REVIEW: Nottingham #1
Book Title: Nottingham #1
Book Description: We’re all familiar with the tale of Robin Hood and his Merry Men. They robbed from the rich and gave to the poor while King Richard was fighting in the Crusades.
Nottingham retells this story with a slightly different take on things. Robin Hood and his Merry Men are far more brutal in this version. They don’t simply steal from tax collectors and give the money back to the poor. They kill the tax collectors. They have been so efficient that by the end of the first issue Nottingham has no tax collectors left.
When they’re not making life difficult for the greedy, immoral, and corrupt, the Merry Men live their lives as ordinary citizens in Nottingham. Sheriff Blackthorne has the dubious task of probing the town on a fact-finding mission.
He will get answers. The only question that remains is who will he get the information from? Will it be Maiden Marian, who has a legacy built on a house of cards after her father’s attempted assassination of Prince John?
Will Scarlet could be a great source of information, especially since he went on a murderous spree not too long ago. Sheriff Blackthorne already has Scarlet in for questioning. Will Robin Hood and his Merry Men be able to stop the flow of information in time?
Book Author: David Hazan
Book Format: Paperback
Publisher - Orgnization: Mad Cave Studios
Illustrator: Shane Connery Volk
- Interior Art(3.8)
- Cover Art(4.1)
There have been many Robin Hood stories over the years. Some have been better than others. It has been quite some time since we’ve had one that clearly separates itself from the pack. “Nottingham” does just that.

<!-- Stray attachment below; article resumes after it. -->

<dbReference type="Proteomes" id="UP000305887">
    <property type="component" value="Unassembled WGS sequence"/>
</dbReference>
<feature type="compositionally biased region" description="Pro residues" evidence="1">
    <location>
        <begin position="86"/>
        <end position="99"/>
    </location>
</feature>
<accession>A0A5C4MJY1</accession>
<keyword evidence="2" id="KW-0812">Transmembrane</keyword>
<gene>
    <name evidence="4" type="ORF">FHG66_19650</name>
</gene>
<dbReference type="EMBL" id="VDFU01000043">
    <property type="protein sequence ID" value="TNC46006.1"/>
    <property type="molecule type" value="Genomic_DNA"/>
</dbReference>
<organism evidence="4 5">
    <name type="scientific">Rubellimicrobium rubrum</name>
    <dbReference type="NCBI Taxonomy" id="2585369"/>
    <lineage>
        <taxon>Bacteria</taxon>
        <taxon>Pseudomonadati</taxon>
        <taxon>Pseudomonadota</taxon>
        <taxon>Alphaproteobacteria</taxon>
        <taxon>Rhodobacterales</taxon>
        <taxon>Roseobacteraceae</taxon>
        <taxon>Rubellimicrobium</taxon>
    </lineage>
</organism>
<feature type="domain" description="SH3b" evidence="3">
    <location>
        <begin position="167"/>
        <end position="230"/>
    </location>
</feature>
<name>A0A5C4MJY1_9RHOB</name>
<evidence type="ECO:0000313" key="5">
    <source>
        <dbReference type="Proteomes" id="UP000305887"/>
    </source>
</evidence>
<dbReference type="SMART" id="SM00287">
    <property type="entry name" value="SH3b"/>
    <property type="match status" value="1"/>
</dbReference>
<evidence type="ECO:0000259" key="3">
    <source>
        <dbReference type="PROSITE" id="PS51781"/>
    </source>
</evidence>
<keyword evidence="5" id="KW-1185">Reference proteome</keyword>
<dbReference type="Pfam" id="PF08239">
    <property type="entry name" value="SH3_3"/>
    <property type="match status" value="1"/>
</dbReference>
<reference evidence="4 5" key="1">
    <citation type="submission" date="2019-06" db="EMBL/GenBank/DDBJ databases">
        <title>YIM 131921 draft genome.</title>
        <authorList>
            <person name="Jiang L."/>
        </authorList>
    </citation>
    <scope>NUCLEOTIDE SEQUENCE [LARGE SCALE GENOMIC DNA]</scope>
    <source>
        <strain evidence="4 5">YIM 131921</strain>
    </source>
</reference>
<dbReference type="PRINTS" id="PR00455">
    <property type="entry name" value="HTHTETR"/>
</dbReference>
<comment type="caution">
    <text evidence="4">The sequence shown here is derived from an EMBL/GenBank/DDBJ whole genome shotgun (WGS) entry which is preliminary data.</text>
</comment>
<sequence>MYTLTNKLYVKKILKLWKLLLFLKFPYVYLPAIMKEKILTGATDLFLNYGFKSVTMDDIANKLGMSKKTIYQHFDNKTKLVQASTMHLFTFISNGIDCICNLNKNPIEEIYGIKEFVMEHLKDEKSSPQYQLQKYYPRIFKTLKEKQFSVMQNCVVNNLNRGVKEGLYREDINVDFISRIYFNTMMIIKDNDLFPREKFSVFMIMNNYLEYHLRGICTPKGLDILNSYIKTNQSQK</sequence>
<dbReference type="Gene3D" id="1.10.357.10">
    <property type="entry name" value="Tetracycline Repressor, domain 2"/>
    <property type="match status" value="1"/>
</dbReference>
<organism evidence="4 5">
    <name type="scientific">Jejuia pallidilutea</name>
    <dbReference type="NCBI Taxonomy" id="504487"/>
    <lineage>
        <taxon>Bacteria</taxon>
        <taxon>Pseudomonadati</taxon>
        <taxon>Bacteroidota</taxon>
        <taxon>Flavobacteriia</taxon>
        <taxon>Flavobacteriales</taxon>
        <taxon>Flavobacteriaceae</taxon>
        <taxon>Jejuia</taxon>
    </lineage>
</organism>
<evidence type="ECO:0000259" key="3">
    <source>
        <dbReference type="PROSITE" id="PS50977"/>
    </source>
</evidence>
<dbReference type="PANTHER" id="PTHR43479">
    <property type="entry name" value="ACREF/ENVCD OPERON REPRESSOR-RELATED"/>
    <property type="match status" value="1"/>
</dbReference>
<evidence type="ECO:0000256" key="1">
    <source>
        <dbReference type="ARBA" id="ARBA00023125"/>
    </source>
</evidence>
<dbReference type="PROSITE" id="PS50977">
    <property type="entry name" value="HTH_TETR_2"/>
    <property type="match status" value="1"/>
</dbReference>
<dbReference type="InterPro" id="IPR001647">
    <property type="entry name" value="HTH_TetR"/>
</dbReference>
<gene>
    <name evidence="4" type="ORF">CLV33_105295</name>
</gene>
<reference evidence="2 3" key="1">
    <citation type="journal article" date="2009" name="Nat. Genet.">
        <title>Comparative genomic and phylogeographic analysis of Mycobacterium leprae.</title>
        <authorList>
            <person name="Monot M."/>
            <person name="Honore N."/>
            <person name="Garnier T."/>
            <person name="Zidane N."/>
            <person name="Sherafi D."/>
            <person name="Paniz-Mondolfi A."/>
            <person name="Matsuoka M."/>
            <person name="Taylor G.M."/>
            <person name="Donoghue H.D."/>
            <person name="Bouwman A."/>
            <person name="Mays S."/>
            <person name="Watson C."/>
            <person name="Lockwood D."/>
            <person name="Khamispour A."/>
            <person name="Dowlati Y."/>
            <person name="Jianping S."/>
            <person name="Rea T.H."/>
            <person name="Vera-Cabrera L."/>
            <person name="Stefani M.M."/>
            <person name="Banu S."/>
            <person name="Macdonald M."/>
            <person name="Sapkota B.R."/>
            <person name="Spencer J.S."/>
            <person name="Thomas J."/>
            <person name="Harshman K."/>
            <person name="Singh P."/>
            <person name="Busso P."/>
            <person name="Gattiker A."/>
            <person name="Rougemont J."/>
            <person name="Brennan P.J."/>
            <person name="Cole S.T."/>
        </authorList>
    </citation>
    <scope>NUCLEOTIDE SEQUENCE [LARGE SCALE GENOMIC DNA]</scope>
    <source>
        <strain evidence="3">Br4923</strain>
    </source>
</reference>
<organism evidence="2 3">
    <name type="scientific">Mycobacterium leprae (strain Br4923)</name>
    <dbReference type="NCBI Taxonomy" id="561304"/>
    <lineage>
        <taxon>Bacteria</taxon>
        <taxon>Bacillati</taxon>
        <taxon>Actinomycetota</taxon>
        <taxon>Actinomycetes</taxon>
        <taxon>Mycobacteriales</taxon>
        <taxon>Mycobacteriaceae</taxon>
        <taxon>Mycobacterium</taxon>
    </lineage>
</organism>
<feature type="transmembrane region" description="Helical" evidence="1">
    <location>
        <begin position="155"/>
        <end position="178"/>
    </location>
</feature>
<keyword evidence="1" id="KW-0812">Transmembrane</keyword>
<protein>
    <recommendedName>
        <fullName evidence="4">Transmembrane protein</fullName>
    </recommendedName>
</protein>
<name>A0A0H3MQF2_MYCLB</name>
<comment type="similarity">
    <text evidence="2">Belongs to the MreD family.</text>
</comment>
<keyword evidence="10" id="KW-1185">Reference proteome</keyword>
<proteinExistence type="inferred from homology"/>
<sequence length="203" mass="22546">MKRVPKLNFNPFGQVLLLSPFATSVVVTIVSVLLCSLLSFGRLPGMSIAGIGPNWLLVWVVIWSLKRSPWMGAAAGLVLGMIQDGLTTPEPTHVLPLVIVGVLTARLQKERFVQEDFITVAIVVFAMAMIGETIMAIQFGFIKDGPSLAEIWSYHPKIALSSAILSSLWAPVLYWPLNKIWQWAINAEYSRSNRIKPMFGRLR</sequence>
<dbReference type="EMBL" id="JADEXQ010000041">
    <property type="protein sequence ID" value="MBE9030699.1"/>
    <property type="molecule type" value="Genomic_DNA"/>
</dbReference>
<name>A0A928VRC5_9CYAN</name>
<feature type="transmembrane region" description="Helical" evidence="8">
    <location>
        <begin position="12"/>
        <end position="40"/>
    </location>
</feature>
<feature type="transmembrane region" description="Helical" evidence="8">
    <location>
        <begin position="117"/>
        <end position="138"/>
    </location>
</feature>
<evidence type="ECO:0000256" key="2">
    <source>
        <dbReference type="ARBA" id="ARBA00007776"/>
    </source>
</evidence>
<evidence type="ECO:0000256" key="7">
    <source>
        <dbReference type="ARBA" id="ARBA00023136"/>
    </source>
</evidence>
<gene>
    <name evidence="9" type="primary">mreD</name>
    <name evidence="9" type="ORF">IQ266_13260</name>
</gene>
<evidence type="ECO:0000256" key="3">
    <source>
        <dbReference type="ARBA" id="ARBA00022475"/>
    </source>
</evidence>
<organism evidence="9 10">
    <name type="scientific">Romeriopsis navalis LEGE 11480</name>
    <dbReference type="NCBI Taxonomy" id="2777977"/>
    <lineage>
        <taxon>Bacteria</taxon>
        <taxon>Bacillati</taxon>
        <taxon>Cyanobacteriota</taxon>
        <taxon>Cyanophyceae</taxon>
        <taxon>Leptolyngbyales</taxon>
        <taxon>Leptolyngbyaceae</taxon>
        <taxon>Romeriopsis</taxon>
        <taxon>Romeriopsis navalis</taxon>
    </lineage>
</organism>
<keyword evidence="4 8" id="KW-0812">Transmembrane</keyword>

While it’s far and away from the darkest version of the story I have come across, it’s also one of the best. I loved how much more depth we got about Maid Marian and other characters. We get to see what life was like in the 12th century in a way that puts your boots on the ground in Nottingham.
I was very fond of this cover. The way Robin’s mask is depicted reminds me of a Guy Fawkes mask, even though he won’t be around for another four hundred years. It’s very intriguing and made me add the book to my stack at the local comic book store.
I was very impressed with the interior artwork. The nuances that separate good from great are prevalent here. It wasn’t anything big that caught my attention. It was little things like coloring the mud in a manner that makes one think that if they step in it they’re losing a boot. It goes a long way in creating a feel for the story.
The thing that truly surprised me is that the book I picked up is the fifth printing of this issue. Don’t get me wrong. It’s a great story and it’s definitely worthy of that many trips back to the printers. What shocked me is how something this good seemed to stay under the radar.
This geek on a budget is here to say that won’t be the case for “Nottingham” going forward. I’m late to the party, but I assure you that I will be spending a lot of time in Nottingham!